- From the same series, Melody is the beautiful robotic daughter of a Fatherly Scientist.
- On Invader Zim, Word of God says Professor Membrane's "son" Dib was originally created as some sort of experiment (possibly a clone, since the two look alike).
- Admittedly, he's not a very good father most of the time... He does try. He's just really busy being the most important scientist in the world and one of the more competent adults, he did after all give him the keys to the anti-Santa weapons arsenal when he need it to save the world from a giant Santa robot monster... seriously.
- Inverted in Defenders of the Earth: The crystal that powers the Dynak X computer holds the memories of Flash Gordon's deceased wife. Her son Rick is extremely fond of her, even if she remains in computer form.
- Adventure Time has Princess Bubblegum. In the case of her creation Goliad, she acts like a kindly mother or preschool teacher figure to her. But when Goliad turns out to be evil, Princess Bubblegum abandons this attitude quickly, and traps Goliad in a psychic battle to save her kingdom.
- In the case of Lemongrab, she initially has an I Have No Son attitude towards him, because he is a failed experiment and a very mean person. Later on, however, Princess Bubblegum talks to Lemongrab and discovers that he is actually very sad, and lonely. She feels great sympathy for her failed creation, and takes it upon herself to try, in various ways, to ease his unhappiness and solitude. Even when he is openly hostile to her, she tries to help him, knowing that he is her responsibility. Eventually Princess Bubblegum makes a Lemongrab clone, for Lemongrab "to be with." The Lemongrabs become very fond of their creator after this, and the princess affectionately calls them "boys." The Lemongrabs call Princess Bubblegum "Mother Princess," and Lemongrab on one occasion refers to her as "Mommy." But like any real dysfunctional family, the Lemongrabs immaturely blame their mom for most of their self-inflicted problems, and Princess Bubblegum finds them to be frustrating and annoying to deal with, even saying, "I need to keep a closer eye on them so they don't get into any more trouble."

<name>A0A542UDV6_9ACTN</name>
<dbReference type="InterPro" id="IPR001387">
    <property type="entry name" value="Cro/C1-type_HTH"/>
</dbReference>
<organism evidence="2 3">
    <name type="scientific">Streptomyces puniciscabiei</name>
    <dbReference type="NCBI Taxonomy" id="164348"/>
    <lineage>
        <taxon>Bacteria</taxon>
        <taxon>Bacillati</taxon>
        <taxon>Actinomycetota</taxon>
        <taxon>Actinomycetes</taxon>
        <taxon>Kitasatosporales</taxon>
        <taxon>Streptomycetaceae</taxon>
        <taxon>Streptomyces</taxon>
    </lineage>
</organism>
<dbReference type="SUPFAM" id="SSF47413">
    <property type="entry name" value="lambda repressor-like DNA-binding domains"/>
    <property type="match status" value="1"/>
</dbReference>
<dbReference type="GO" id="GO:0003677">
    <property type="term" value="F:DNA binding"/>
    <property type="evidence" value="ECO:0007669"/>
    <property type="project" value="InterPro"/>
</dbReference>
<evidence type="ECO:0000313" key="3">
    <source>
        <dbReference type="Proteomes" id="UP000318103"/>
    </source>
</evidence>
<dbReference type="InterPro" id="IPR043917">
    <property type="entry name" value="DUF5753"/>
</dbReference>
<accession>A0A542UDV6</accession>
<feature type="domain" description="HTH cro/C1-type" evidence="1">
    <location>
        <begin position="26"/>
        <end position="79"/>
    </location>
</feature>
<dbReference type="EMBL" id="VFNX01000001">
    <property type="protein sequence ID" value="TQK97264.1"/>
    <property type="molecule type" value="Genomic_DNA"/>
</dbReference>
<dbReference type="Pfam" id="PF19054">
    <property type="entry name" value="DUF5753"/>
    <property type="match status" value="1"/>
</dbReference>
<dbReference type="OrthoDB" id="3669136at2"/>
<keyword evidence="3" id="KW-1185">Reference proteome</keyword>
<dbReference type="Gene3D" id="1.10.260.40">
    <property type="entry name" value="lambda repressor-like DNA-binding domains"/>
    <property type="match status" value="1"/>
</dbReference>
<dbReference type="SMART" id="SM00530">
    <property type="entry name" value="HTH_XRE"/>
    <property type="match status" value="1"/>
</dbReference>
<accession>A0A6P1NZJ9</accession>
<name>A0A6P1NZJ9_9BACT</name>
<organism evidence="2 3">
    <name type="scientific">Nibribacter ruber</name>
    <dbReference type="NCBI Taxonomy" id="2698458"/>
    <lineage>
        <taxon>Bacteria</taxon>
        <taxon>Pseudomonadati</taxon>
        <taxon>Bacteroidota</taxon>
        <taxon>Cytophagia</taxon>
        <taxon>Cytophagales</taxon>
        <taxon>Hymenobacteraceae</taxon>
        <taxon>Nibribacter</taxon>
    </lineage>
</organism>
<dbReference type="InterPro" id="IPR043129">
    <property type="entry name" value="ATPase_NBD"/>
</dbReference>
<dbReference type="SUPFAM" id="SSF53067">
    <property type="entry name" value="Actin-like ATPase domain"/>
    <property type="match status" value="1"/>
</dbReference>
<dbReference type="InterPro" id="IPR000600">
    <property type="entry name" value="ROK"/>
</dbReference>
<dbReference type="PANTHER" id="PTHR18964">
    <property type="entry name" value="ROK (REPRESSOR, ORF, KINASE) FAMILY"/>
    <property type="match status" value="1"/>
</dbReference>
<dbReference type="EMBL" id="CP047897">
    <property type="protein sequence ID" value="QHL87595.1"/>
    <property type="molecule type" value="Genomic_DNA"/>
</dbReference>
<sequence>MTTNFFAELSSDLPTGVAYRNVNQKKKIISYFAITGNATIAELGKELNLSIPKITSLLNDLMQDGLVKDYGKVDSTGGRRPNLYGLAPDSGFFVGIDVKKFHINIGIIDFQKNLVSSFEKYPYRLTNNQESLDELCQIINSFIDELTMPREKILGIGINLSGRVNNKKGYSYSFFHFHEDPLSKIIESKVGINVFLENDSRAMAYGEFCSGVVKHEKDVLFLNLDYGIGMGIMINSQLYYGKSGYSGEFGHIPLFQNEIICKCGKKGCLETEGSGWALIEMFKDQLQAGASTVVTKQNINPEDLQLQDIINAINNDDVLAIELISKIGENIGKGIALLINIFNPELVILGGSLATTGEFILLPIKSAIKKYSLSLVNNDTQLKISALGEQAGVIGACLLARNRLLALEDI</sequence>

- The Lemongrabs are a male example, being fatherly scientists. They create twenty-something little creatures and refer to them as their children. Unlike PB, they take this a step further by actually being openly affectionate and doting to their creations. Then the first Lemongrab makes the ultimate regression and becomes a horrifically abusive father, while the second Lemongrab evolves to the opposite extreme and ends up sacrificing his life for his children.
- Dolores and Jonathan Vale from Static Shock, who created a genetically engineered superbaby partially to fill a void from being unable to have children of their own. When they realized the lab planned to turn her into a Super Soldier, they rescued her and spent life on the run, raising her as their own daughter.
- Implied to be the case with Max Sawyer in Adventures of the Galaxy Rangers. Max was a scientist on the Supertrooper Project, and pretty much the father figure in Goose's life. Max's dying words to Goose are very paternal, complementing the young Ranger on the fine man he's become.
- Dr. Erika Slate of Big Guy and Rusty the Boy Robot designed and built the titular boy robot and basically treats him as a son, often going to extremes in order to aid him if he's in danger despite the fact that he's a walking weapons platform. Though she was extremely surprised to hear Rusty ask if she actually was his mother.
- Dian Fossey from Gorillas in the Mist: First she goes to Africa to study the gorillas, and then fights to protect them (bonus points for being a real person).
- Same with Jane Goodall.
- Koko, the signing gorilla, seems to think of Francine "Penny" Paterson, the researcher who taught her most of the sign-language and seems to have raised her, as her mother. Penny seems to see Koko as her child as well.
- Christina Maslach, who brought about the early end of the infamous Stanford Prison Experiment by objecting to the subjects' suffering as she was preparing to help with the experiment as a graduate student. Philip Zimbardo, who ran the experiment, noted that she was the only person out of more than fifty people who had observed the experiment to question its morality.